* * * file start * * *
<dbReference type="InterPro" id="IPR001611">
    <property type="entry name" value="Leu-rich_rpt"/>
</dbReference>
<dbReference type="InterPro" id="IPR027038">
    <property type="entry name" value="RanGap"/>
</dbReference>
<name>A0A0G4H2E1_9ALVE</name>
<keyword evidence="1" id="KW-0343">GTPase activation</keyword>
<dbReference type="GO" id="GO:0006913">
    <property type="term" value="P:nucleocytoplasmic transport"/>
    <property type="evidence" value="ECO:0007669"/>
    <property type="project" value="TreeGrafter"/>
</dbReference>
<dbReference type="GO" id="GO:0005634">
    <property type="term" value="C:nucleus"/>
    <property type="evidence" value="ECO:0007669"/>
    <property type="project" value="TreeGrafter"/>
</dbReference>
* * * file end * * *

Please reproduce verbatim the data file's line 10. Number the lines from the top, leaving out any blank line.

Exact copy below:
    <property type="term" value="P:nucleocytoplasmic transport"/>